SA’ANG, Kandal — An Ou Romchek villager says her 5-year-old daughter wouldn’t be learning to read if it weren’t for teacher Dy Theavy opening up her home to pupils every morning.
“If we left the child at home, they wouldn’t know anything. Let them go to the kindergarten, and they can read,” said Heng Sina, a 38-year-old factory worker. “When it’s time to go to public school soon, they’ll learn fast.”
The village’s community kindergarten also helped children be more polite and courageous, she said.
Another resident, Na Srey Leak, said her 4-year-old was memorizing letters and numbers quickly thanks to her attendance.
The alternatives to the community kindergarten were traveling far from the village or paying for a private education, she said.
“Some children who do not have much money can go study there,” the 32-year-old said.
Ou Romchek village, in Svay Brateal commune, built the community kindergarten about two years ago. It is part of a national policy to expand access to early childhood education in rural areas, according to an NGO. A teacher is paid a stipend by the commune to open her home every weekday morning from 7 a.m. to around 9 a.m.
In Ou Romchek, that teacher is Dy Theavy. For supplies, she has a whiteboard, colorful tables and 10 plastic chairs. She has also bought her own posters and books for the children. Theavy said she currently has 10 pupils learning free of charge.
Theavy, who has been a teacher since 2010, said she was still working on getting some parents in the village to see the value in the community kindergarten and education in general.
“I do it out of love and wanting the children in the village to develop their knowledge,” she said. Children who did not have a proper introduction could struggle when they got to school. They also need their parents’ encouragement, she said.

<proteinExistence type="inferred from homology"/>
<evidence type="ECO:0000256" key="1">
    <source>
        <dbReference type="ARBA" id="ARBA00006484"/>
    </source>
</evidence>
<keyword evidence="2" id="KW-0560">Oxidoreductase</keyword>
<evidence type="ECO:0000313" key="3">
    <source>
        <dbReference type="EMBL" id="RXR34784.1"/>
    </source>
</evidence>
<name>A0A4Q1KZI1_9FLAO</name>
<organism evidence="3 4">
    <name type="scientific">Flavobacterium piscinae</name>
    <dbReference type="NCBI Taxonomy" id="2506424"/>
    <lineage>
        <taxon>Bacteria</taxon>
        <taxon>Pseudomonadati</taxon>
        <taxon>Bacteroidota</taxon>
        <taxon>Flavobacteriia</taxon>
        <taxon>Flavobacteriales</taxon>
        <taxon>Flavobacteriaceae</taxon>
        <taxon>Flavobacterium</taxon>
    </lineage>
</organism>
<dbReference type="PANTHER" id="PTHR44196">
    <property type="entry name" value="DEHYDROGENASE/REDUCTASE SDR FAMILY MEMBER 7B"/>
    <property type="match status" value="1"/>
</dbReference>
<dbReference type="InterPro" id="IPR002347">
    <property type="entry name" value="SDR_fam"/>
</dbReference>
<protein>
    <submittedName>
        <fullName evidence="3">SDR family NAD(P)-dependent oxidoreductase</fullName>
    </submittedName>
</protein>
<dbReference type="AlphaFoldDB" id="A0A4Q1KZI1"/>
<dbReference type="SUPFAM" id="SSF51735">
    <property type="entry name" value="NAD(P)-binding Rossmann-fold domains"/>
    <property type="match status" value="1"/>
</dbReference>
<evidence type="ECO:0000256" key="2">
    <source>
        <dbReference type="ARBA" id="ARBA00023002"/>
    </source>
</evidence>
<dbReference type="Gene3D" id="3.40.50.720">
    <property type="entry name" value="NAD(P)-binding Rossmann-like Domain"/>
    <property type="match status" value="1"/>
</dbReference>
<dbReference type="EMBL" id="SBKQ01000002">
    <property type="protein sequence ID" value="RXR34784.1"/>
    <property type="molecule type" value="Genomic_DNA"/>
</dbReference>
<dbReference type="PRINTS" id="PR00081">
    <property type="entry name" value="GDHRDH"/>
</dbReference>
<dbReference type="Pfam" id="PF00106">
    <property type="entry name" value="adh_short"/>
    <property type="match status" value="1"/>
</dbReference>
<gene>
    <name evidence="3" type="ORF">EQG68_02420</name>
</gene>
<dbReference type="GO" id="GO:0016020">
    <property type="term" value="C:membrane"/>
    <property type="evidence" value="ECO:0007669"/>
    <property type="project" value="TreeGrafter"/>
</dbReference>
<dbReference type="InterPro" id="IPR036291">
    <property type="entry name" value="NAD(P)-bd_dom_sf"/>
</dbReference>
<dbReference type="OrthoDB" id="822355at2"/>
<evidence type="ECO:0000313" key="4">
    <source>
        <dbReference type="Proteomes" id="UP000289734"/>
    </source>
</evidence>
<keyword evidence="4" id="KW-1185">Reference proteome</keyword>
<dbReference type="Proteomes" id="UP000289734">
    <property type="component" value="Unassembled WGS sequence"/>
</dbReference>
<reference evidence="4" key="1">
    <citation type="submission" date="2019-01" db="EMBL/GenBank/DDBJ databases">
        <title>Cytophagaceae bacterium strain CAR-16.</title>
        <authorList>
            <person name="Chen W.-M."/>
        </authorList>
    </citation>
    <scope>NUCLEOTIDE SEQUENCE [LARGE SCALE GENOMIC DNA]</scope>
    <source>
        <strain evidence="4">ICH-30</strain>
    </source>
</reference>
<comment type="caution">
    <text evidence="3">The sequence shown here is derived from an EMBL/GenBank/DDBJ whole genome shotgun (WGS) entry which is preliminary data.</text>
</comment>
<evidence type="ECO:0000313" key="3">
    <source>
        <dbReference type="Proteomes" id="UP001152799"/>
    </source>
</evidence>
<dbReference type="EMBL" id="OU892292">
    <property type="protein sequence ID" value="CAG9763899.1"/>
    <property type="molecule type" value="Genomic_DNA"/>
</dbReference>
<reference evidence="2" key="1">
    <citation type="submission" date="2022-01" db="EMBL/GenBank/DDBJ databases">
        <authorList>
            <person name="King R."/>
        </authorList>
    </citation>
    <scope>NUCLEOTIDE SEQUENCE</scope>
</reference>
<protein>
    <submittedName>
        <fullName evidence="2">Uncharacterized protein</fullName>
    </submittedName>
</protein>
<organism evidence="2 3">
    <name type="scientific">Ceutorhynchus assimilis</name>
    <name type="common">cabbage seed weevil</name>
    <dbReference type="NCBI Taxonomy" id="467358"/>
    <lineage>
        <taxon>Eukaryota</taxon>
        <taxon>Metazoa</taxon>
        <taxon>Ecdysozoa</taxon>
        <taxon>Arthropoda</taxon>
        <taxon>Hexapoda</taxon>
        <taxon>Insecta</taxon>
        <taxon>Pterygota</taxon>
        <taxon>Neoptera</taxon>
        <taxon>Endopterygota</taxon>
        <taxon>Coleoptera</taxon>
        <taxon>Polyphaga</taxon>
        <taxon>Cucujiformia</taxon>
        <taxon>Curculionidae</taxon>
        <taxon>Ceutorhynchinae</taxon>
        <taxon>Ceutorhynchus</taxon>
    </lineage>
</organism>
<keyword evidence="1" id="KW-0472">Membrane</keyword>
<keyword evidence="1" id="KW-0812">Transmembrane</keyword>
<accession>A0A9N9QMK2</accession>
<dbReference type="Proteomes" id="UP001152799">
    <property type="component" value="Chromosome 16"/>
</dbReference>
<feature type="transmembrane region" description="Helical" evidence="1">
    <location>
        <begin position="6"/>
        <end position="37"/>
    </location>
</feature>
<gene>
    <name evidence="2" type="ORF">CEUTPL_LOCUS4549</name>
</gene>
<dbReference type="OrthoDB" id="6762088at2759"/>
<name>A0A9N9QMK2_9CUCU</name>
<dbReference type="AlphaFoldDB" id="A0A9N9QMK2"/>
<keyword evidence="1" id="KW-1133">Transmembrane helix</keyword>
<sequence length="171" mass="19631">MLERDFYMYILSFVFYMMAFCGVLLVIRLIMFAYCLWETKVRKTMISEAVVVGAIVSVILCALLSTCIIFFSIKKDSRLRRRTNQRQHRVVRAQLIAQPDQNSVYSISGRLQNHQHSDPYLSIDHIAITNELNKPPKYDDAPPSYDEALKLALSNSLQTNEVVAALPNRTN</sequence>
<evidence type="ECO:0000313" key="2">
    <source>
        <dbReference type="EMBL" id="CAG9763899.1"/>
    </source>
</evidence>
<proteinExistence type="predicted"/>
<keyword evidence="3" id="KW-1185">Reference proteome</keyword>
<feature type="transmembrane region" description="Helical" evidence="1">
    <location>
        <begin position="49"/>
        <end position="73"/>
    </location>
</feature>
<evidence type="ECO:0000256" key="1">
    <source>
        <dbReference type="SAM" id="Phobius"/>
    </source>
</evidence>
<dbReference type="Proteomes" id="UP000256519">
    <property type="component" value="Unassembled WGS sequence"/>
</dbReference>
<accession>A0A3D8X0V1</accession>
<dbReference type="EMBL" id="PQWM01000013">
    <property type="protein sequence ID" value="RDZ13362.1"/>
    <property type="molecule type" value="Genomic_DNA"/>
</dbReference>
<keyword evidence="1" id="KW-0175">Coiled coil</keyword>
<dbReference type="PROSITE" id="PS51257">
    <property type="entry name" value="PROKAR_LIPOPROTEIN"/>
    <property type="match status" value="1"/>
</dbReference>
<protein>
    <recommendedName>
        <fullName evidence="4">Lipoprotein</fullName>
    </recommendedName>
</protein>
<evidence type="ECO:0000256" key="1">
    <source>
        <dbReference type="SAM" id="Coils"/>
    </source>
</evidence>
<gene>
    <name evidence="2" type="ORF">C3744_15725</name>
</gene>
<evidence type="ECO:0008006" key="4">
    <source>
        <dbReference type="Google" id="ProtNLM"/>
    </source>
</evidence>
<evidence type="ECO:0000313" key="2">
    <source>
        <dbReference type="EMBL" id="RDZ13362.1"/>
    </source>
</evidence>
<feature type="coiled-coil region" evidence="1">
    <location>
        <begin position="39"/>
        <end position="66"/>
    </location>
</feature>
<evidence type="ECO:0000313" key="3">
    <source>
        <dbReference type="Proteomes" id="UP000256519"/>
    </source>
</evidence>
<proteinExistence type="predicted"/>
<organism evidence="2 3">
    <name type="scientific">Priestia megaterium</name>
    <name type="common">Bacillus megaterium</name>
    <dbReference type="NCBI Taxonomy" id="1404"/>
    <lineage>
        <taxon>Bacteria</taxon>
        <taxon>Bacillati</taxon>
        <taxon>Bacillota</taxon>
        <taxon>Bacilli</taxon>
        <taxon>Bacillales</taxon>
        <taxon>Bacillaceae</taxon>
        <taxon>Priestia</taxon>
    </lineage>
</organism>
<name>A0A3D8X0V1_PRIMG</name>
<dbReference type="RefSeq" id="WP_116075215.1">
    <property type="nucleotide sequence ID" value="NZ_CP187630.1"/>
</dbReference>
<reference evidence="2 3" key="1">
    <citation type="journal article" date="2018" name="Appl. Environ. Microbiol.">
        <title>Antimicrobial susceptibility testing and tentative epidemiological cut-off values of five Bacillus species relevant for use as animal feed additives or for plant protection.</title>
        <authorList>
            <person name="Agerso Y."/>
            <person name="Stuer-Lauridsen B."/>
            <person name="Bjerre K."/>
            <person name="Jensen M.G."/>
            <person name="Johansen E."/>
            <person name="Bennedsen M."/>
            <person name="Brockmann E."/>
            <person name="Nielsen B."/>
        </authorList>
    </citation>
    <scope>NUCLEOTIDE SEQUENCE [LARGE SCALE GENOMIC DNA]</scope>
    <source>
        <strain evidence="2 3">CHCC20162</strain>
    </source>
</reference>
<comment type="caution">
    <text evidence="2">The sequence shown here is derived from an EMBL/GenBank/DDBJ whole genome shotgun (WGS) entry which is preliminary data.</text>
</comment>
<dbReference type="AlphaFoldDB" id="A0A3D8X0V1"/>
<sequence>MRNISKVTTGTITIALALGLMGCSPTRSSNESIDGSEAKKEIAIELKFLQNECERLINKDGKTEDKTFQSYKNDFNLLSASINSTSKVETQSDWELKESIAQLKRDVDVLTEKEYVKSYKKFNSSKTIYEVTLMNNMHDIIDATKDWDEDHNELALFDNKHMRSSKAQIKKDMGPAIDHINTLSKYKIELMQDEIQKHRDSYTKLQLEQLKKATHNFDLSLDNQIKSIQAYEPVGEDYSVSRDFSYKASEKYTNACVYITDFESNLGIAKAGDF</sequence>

“It makes them interested, they like it, they want to study,” she said. “But if the parents indulge them and don’t send them to class, then the children do not progress.”
Prum Rithy, education specialist at World Vision, said community kindergartens were a response to Cambodia’s need for increased access to early childhood education in rural areas.
Some areas only have public schools from Grade 1, so 3- to 5-year-olds need the community kindergartens to help them prepare for primary school, Rithy said.
The kindergartens typically have 20-25 pupils each and are taught under the stilts of teachers’ homes or someone else’s house in the community, he said.
But early childhood education had not yet reached its goals to be equitable and inclusive, he said. “Greater attention needs to be paid to each stage of education to discover the root cause of the many problems facing the educational system in Cambodia,” he said.
According to Unicef as of 2018, 43 percent of children aged 3-5 in Cambodia were enrolled in early childhood education, and only 27 percent had developed age-appropriate literacy and numeracy skills.
“At the primary level, almost 25 percent of third-grade children do not know how to write even a word in a writing test,” it said, cautioning that low standards lead to children dropping out of school.
In Svay Brateal, commune chief Nuon Soeun said the community kindergarten in Ou Romchek was intended to address that gap in education as well as ease the burdens of parents.
“Many families are poor,” he said. “There was no public kindergarten, so we set up the community kindergarten. We took the commune budget and spent it to support the kindergarten teachers.”